BOISE -- It's no secret that Idahoans aren't seeing the snow and the rain that we're used to.
Snow pack levels are below average, and last year we dipped into water reserves to make it through the summer.
Idaho's Chief Meteorologist Rick Lantz went to find out if this drought will continue, and spoke to State Climatologist John Abatzoglou from the University of Idaho, whose office is always busy collecting weather information for the entire state of Idaho.
Over the years, he's gathered a large amount of information, and what he found is grim.
Normally, when we think of a forecast, we think of taking the latest weather information and creating a forecast.
"We have pretty good records for 1920 onwards for Idaho," said Abatzoglou, who has collected a large amount of information over the years.
Even if they lack information in some areas, nature also has a process of keeping weather records, like using tree rings to get records from before scientists started measuring.
"By combining these trees from across the region we can actually paint a picture of past droughts and also better understand how things like snowpack have changed," said Abatzoglou.
This chart that shows some of these changes that Abatzoglou has discovered.
The 1920s and 30s was a time of prolonged drought in Idaho, as you see by the block below the line indicating dry. The years from the late 1930s through the 1990s were generally above our line indicating that the period averaged above normal precipitation over a long period of time. The concern now is the second period of prolonged dryness the map indicates in our recent years. Could our dry weather be an repeat of the 1920s and 1930s? If so, does the climate of the last 100 years show a trend of any relief?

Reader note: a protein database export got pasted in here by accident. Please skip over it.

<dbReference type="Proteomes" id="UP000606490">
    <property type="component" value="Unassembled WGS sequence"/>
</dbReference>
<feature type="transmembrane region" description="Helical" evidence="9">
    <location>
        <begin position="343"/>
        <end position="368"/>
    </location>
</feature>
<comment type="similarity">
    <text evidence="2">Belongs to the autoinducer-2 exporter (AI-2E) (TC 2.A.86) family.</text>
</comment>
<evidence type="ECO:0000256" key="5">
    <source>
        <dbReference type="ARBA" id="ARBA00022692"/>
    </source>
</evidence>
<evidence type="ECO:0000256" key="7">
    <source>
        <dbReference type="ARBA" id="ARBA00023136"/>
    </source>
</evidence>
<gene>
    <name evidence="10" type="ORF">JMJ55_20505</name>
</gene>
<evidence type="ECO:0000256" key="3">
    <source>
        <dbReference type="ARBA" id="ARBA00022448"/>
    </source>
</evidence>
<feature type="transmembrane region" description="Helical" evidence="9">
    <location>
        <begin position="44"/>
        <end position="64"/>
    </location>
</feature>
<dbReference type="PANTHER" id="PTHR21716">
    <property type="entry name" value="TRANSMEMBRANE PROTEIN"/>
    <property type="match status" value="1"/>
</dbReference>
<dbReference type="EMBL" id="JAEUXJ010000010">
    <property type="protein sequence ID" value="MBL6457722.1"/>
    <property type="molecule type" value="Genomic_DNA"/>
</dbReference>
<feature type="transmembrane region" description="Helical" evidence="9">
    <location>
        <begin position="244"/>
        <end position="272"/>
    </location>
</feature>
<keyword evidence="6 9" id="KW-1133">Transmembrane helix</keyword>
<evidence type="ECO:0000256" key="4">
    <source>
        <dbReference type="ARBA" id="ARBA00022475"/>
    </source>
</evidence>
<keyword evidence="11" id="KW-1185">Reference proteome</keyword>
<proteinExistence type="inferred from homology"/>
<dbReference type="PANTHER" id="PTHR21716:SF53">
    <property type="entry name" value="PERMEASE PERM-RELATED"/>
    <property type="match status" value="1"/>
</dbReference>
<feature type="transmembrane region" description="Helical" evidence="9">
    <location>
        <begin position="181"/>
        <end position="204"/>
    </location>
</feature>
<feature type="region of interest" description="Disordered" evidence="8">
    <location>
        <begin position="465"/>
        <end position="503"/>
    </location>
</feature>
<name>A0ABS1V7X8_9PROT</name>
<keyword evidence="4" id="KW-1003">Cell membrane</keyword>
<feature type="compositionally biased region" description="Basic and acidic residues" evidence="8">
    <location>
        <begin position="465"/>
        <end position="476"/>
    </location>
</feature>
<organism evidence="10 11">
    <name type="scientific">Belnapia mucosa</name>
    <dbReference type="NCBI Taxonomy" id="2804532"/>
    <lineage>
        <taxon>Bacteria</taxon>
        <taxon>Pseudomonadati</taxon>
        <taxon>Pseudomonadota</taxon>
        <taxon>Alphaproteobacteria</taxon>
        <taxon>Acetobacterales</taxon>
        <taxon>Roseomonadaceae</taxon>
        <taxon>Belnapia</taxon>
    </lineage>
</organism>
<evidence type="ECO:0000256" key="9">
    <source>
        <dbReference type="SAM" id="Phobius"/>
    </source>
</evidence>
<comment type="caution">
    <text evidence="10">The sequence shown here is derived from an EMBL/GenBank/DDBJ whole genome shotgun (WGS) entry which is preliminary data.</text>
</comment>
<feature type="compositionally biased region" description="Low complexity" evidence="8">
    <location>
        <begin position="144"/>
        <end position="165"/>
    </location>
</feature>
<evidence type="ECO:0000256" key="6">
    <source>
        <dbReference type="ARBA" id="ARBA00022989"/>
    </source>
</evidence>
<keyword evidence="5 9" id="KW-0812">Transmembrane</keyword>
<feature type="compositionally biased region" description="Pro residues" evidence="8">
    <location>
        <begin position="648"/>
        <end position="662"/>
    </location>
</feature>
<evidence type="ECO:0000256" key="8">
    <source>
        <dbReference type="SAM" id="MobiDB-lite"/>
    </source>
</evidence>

"We've had some pretty wet springs recently, that is actually one of the trends we do see. Four of the last five springs have been well above normal in terms of perception. We have a good history of playing comeback, and we are going to have to do that this year," said Abatzoglou.
So, if the weather runs in patterns as the climate suggests, then this spring should be a big help to our unusual dry weather.
According to Abatzoglou, this pattern also suggests that an El Nino pattern could develop next winter.
An El Nino is a pattern that brings dry weather to Idaho.
"We have an El Nino next year then we are talking about multiple drought years back to back and that's gonna have a significant impact on water supply," said Abatzoglou.
Another two years annually dry weather? Something we don't need.
Abatzoglou mentioned that we would need another 10 years of dry conditions to match those years in the 1920s and 1930s, and he also feels that we do have enough recorded weather history to have high confidence in the next couple of years but is hesitant to go beyond that for now.
Maybe with more recorded weather climate in the future, they may be able to extend the forecast out over 10 to 20 years.